"You have some people on the right that have said that it is a bill that protects gays and so they are against it for that reason," Veasey said.

Did you know Republicans hold an almost-super-majority in the Texas House of Representatives after the November elections?

Austin, apparently, is addressing hate crimes in next weeks agenda, hopefully with intent to help the city assist in prosecuting them. What about addressing the idea of preventing them? Are we not a tolerant community? Are we not in Austin?

Tuesday, November 9, 2010

Texas Government Hates Government



The Texas Government is proposing a new solution to the state's $25 million dollar deficit: dropping out of the federal Medicaid program. The New York Times reports,


"Far-right conservatives are offering [dropping out of the program] in impassioned news conferences. Moderate Republicans are studying it behind closed doors. And the party’s advisers on health care policy say it is being discussed more seriously than ever, though they admit it may be as much a huge in-your-face to Washington as anything else."


In your face Obama! In your face poor people! High fives all around!

"The Heritage Foundation, a conservative research organization, estimates Texas could save $60 billion from 2013 to 2019 by opting out of Medicaid and the Children’s Health Insurance Program, dropping coverage for acute care but continuing to finance long-term care services. The Texas Health and Human Services Commission, which has 3.6 million children, people with disabilities and impoverished Texans enrolled in Medicaid and CHIP, will release its own study on the effect of ending the state’s participation in the federal match program at some point between now and January."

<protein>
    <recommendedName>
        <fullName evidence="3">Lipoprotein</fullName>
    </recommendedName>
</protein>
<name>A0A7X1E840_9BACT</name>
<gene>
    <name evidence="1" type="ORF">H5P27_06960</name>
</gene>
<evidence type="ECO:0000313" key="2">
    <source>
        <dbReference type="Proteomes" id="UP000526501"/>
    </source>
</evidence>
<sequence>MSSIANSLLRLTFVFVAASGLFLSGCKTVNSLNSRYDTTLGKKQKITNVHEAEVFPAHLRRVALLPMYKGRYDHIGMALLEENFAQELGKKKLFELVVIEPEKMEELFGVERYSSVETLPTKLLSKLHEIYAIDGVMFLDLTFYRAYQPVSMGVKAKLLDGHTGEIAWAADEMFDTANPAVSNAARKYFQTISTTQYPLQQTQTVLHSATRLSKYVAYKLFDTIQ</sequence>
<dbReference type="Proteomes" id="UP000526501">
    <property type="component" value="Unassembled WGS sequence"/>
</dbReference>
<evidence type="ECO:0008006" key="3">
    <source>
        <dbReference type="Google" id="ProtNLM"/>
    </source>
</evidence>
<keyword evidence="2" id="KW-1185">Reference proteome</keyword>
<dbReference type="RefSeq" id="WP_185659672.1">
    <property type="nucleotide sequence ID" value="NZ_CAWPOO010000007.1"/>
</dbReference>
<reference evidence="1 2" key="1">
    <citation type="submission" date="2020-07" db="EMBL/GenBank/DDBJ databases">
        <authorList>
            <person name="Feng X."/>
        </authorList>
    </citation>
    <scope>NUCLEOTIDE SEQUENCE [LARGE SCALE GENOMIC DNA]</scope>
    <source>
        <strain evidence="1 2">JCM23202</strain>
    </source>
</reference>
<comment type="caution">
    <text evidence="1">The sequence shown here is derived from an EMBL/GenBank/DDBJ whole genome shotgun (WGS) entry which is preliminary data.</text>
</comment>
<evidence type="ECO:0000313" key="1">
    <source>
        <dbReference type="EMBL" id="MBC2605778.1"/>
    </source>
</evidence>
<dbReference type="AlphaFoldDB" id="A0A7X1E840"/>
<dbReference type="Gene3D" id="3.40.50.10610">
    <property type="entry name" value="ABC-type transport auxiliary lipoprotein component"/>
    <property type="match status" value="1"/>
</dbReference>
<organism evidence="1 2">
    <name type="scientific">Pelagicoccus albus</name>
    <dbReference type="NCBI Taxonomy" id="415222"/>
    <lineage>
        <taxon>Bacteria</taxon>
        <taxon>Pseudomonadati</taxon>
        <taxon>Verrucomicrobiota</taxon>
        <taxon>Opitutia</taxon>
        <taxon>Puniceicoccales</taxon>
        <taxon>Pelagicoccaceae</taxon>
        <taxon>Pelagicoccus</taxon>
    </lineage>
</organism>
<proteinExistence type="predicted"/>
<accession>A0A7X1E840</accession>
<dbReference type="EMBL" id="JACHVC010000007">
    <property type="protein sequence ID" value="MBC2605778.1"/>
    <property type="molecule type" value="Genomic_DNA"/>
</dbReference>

Guess who's poor and gets her health insurance through the Texas Health and Human Services Commission? As opposed to the Heritage Foundation, whose mission statement is "WON'T
SOMEONE THINK ABOUT THE CHILDREN?"

"Currently, the Texas program costs $40 billion for a period of two years, with the federal government paying 60 percent of the bill. As a result of federal health care changes, Ms. Nelson said, millions of additional Texans will be eligible for Medicaid."

Including my boyfriend, my friends, and many other people living in Texas who are barely ineligible for Healthcare yet still poor enough to get food stamps and other social services. But I'm sure the thriving economy here will take care of them; they will all pull themselves up by their bootstraps, open their own businesses, dive into piles of money, and live the American Dream by shelling out cash for private insurance. Yay, problem solved! Oh wait. From the Dallas Morning News:

"The government announced [September 16, 2010] that nearly 4.3 million Texans lived in poverty last year, a whopping 11 percent increase. The Census Bureau study released said that Texas' poverty rate last year was 17.3 percent, once again the nation's sixth-highest. The rate among Texas children also has increased since 2008. Poverty now affects almost 1.8 million Texans younger than 18. That's just more than one of every four."